Benedictine awarded Freas Foundation grant to develop multi-sensory environment

Benedictine awarded Freas Foundation grant to develop multi-sensory environment

RIDGELY, Md. (December 14, 2016) – Benedictine received $7,500 to fund a Multi-Sensory Environment Center on the School’s campus in

Photo caption: A Multi-Sensory Room uses light, sound and a range of specialized equipment designed to create an environment that is used for relaxation and calming (photo source: www.spacekraft.co.uk)

Photo caption: A Multi-Sensory Room uses light, sound and a range of specialized equipment designed to create an environment that is used for relaxation and calming (photo source: www.spacekraft.co.uk)

Ridgely, Maryland. The grant, awarded by the Freas Foundation of Julian, Pa., will support the purchase of various therapeutic equipment needs for the creation of the Center. A sensory learning environment will enhance Benedictine’s ability to serve the needs of students presenting with Sensory Processing Disorder. 

A growing number of Benedictine School’s students exhibit Sensory Processing Disorder complicated by developmental and intellectual disabilities and autism and have trouble receiving and responding to sensory input from the environment. This disorder impedes an individual’s ability to participate in academic learning as well as day to day life in a sensory-rich world.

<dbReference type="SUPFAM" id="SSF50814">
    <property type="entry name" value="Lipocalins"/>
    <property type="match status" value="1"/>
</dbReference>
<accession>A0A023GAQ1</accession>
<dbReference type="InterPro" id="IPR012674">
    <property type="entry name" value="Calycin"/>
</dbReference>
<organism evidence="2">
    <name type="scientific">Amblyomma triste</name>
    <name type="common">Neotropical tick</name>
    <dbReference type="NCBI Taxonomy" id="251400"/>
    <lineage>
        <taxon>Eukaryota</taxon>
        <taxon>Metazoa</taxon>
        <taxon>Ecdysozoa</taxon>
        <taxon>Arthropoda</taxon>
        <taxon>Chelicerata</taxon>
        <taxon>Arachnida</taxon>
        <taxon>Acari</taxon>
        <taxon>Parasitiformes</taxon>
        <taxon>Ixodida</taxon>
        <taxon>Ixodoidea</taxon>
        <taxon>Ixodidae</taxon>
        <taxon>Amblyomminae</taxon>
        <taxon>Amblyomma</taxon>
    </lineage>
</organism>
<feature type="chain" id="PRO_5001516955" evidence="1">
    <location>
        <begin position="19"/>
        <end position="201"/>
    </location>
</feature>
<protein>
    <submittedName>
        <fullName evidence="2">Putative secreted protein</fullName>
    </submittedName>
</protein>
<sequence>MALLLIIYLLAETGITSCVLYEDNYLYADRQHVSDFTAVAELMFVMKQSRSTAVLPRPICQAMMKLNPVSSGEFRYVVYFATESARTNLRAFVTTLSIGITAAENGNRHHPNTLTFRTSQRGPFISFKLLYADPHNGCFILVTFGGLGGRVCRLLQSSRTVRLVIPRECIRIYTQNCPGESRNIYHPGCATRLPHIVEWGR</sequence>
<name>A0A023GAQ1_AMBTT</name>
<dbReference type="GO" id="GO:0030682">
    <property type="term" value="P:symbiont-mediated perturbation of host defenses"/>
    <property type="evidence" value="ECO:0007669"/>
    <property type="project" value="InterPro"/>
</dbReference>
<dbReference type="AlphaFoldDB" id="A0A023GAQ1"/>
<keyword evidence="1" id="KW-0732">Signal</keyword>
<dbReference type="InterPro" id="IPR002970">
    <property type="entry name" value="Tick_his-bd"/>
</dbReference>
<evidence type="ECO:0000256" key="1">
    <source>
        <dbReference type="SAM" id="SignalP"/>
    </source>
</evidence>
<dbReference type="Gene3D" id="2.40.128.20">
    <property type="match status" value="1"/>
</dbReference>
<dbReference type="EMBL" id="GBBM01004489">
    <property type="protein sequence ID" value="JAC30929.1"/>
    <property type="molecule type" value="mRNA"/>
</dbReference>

According to Julie Hickey, education director at the Benedictine School, “the new Multi-Sensory Environment Center will be managed by a team of therapists to help students learn to process sensory input and self-regulate.  The Freas Foundation grant supports the purchase of specific equipment and materials designed to stimulate student’s senses in a safe, interactive setting including a fiber optic curtain, fidget toys and pillows as well as room renovations,” she noted.

Centrally located within the Benedictine School, the Center will be accessible to all students during school or residential time. Through monitoring and support the Center will allow students to self-select the sensory input needed in a safe setting. 

Benefits typically seen from a multi-sensory environment include decreased stress, increased communication, increased cooperation, and increased focus, which helps promote self-choice and enriches overall quality of life. The ultimate goal of the Center is to allow students to begin to learn to self-regulate, eventually generalizing this skill to their classroom, residences, and community. 

See article in the Star Democrat

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